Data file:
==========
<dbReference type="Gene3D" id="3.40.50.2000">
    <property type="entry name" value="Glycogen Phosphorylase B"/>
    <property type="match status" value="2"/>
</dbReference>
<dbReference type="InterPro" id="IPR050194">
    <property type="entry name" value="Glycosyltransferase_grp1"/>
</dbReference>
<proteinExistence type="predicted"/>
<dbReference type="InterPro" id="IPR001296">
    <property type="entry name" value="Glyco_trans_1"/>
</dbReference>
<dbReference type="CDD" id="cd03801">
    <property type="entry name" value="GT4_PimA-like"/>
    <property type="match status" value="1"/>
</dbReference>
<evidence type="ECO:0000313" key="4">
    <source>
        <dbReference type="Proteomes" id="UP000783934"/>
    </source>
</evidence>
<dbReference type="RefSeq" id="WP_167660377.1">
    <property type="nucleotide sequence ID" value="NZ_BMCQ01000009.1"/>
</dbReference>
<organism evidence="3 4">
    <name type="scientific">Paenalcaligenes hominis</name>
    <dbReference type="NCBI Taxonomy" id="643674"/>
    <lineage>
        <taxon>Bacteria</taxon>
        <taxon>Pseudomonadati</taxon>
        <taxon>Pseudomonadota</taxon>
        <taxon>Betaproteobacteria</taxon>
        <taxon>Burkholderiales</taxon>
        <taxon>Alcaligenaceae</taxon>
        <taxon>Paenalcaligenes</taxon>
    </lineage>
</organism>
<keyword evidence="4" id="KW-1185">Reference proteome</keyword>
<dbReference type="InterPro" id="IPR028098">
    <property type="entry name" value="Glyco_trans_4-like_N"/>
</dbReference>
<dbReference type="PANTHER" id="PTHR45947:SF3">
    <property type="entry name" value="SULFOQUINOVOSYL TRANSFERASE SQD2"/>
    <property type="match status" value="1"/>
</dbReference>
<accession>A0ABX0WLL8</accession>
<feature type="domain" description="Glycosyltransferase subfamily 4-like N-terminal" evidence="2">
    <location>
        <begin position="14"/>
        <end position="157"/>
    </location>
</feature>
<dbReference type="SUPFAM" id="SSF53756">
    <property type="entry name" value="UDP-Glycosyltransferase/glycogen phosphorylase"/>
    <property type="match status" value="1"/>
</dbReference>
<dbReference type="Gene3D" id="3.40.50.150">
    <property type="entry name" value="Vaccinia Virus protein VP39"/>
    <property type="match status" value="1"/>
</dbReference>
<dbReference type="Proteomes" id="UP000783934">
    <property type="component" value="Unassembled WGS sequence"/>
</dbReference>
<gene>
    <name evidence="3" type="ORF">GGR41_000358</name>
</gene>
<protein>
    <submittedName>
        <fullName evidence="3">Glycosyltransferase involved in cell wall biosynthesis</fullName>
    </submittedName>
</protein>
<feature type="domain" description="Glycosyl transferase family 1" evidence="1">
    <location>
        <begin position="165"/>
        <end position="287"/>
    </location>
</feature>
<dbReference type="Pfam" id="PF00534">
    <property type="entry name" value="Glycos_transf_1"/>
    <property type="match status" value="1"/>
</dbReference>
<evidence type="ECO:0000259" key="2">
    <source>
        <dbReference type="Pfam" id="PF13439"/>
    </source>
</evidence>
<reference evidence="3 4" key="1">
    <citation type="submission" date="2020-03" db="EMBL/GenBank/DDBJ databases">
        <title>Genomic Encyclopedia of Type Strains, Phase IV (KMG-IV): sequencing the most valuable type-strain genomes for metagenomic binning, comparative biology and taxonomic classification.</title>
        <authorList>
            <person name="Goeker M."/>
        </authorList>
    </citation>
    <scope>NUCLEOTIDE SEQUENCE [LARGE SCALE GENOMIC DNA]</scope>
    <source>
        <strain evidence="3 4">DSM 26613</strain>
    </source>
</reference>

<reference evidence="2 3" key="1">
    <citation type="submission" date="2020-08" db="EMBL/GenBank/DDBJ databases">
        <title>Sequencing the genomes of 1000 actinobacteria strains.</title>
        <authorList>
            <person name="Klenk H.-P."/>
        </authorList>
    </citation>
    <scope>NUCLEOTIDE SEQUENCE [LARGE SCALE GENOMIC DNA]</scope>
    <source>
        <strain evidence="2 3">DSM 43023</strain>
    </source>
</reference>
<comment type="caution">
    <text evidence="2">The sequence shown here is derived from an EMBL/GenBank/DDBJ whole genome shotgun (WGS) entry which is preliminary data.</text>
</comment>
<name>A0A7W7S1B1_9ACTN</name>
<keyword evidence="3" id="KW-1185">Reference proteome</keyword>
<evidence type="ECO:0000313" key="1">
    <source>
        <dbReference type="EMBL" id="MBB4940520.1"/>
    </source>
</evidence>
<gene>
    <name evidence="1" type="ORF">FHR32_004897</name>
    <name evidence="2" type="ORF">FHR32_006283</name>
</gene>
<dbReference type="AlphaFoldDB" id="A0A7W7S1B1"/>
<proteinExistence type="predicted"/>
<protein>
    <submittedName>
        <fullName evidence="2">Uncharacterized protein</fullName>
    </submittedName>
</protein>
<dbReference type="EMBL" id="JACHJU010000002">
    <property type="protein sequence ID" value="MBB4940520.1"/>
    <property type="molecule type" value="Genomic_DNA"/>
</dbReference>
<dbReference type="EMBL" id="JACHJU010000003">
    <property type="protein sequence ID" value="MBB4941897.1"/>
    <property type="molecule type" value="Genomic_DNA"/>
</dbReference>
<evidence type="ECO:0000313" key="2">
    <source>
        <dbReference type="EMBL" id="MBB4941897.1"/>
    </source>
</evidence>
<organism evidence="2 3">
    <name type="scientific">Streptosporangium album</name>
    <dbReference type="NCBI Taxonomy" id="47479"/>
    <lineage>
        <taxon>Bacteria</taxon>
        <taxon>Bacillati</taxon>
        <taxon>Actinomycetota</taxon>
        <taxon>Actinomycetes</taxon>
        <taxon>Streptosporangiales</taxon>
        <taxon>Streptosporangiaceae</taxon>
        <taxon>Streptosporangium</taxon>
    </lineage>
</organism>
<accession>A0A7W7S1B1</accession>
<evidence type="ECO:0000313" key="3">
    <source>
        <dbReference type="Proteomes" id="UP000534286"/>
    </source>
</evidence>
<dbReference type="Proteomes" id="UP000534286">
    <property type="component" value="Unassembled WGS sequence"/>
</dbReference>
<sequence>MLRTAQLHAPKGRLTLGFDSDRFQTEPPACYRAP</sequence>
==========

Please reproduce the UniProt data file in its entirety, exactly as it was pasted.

<dbReference type="Gene3D" id="3.40.50.2000">
    <property type="entry name" value="Glycogen Phosphorylase B"/>
    <property type="match status" value="2"/>
</dbReference>
<dbReference type="InterPro" id="IPR050194">
    <property type="entry name" value="Glycosyltransferase_grp1"/>
</dbReference>
<proteinExistence type="predicted"/>
<dbReference type="InterPro" id="IPR001296">
    <property type="entry name" value="Glyco_trans_1"/>
</dbReference>
<dbReference type="CDD" id="cd03801">
    <property type="entry name" value="GT4_PimA-like"/>
    <property type="match status" value="1"/>
</dbReference>
<evidence type="ECO:0000313" key="4">
    <source>
        <dbReference type="Proteomes" id="UP000783934"/>
    </source>
</evidence>
<dbReference type="RefSeq" id="WP_167660377.1">
    <property type="nucleotide sequence ID" value="NZ_BMCQ01000009.1"/>
</dbReference>
<organism evidence="3 4">
    <name type="scientific">Paenalcaligenes hominis</name>
    <dbReference type="NCBI Taxonomy" id="643674"/>
    <lineage>
        <taxon>Bacteria</taxon>
        <taxon>Pseudomonadati</taxon>
        <taxon>Pseudomonadota</taxon>
        <taxon>Betaproteobacteria</taxon>
        <taxon>Burkholderiales</taxon>
        <taxon>Alcaligenaceae</taxon>
        <taxon>Paenalcaligenes</taxon>
    </lineage>
</organism>
<keyword evidence="4" id="KW-1185">Reference proteome</keyword>
<dbReference type="InterPro" id="IPR028098">
    <property type="entry name" value="Glyco_trans_4-like_N"/>
</dbReference>
<dbReference type="PANTHER" id="PTHR45947:SF3">
    <property type="entry name" value="SULFOQUINOVOSYL TRANSFERASE SQD2"/>
    <property type="match status" value="1"/>
</dbReference>
<accession>A0ABX0WLL8</accession>
<feature type="domain" description="Glycosyltransferase subfamily 4-like N-terminal" evidence="2">
    <location>
        <begin position="14"/>
        <end position="157"/>
    </location>
</feature>
<dbReference type="SUPFAM" id="SSF53756">
    <property type="entry name" value="UDP-Glycosyltransferase/glycogen phosphorylase"/>
    <property type="match status" value="1"/>
</dbReference>
<dbReference type="Gene3D" id="3.40.50.150">
    <property type="entry name" value="Vaccinia Virus protein VP39"/>
    <property type="match status" value="1"/>
</dbReference>
<dbReference type="Proteomes" id="UP000783934">
    <property type="component" value="Unassembled WGS sequence"/>
</dbReference>
<gene>
    <name evidence="3" type="ORF">GGR41_000358</name>
</gene>
<protein>
    <submittedName>
        <fullName evidence="3">Glycosyltransferase involved in cell wall biosynthesis</fullName>
    </submittedName>
</protein>
<feature type="domain" description="Glycosyl transferase family 1" evidence="1">
    <location>
        <begin position="165"/>
        <end position="287"/>
    </location>
</feature>
<dbReference type="Pfam" id="PF00534">
    <property type="entry name" value="Glycos_transf_1"/>
    <property type="match status" value="1"/>
</dbReference>
<evidence type="ECO:0000259" key="2">
    <source>
        <dbReference type="Pfam" id="PF13439"/>
    </source>
</evidence>
<reference evidence="3 4" key="1">
    <citation type="submission" date="2020-03" db="EMBL/GenBank/DDBJ databases">
        <title>Genomic Encyclopedia of Type Strains, Phase IV (KMG-IV): sequencing the most valuable type-strain genomes for metagenomic binning, comparative biology and taxonomic classification.</title>
        <authorList>
            <person name="Goeker M."/>
        </authorList>
    </citation>
    <scope>NUCLEOTIDE SEQUENCE [LARGE SCALE GENOMIC DNA]</scope>
    <source>
        <strain evidence="3 4">DSM 26613</strain>
    </source>
</reference>

<reference evidence="2 3" key="1">
    <citation type="submission" date="2020-08" db="EMBL/GenBank/DDBJ databases">
        <title>Sequencing the genomes of 1000 actinobacteria strains.</title>
        <authorList>
            <person name="Klenk H.-P."/>
        </authorList>
    </citation>
    <scope>NUCLEOTIDE SEQUENCE [LARGE SCALE GENOMIC DNA]</scope>
    <source>
        <strain evidence="2 3">DSM 43023</strain>
    </source>
</reference>
<comment type="caution">
    <text evidence="2">The sequence shown here is derived from an EMBL/GenBank/DDBJ whole genome shotgun (WGS) entry which is preliminary data.</text>
</comment>
<name>A0A7W7S1B1_9ACTN</name>
<keyword evidence="3" id="KW-1185">Reference proteome</keyword>
<evidence type="ECO:0000313" key="1">
    <source>
        <dbReference type="EMBL" id="MBB4940520.1"/>
    </source>
</evidence>
<gene>
    <name evidence="1" type="ORF">FHR32_004897</name>
    <name evidence="2" type="ORF">FHR32_006283</name>
</gene>
<dbReference type="AlphaFoldDB" id="A0A7W7S1B1"/>
<proteinExistence type="predicted"/>
<protein>
    <submittedName>
        <fullName evidence="2">Uncharacterized protein</fullName>
    </submittedName>
</protein>
<dbReference type="EMBL" id="JACHJU010000002">
    <property type="protein sequence ID" value="MBB4940520.1"/>
    <property type="molecule type" value="Genomic_DNA"/>
</dbReference>
<dbReference type="EMBL" id="JACHJU010000003">
    <property type="protein sequence ID" value="MBB4941897.1"/>
    <property type="molecule type" value="Genomic_DNA"/>
</dbReference>
<evidence type="ECO:0000313" key="2">
    <source>
        <dbReference type="EMBL" id="MBB4941897.1"/>
    </source>
</evidence>
<organism evidence="2 3">
    <name type="scientific">Streptosporangium album</name>
    <dbReference type="NCBI Taxonomy" id="47479"/>
    <lineage>
        <taxon>Bacteria</taxon>
        <taxon>Bacillati</taxon>
        <taxon>Actinomycetota</taxon>
        <taxon>Actinomycetes</taxon>
        <taxon>Streptosporangiales</taxon>
        <taxon>Streptosporangiaceae</taxon>
        <taxon>Streptosporangium</taxon>
    </lineage>
</organism>
<accession>A0A7W7S1B1</accession>
<evidence type="ECO:0000313" key="3">
    <source>
        <dbReference type="Proteomes" id="UP000534286"/>
    </source>
</evidence>
<dbReference type="Proteomes" id="UP000534286">
    <property type="component" value="Unassembled WGS sequence"/>
</dbReference>
<sequence>MLRTAQLHAPKGRLTLGFDSDRFQTEPPACYRAP</sequence>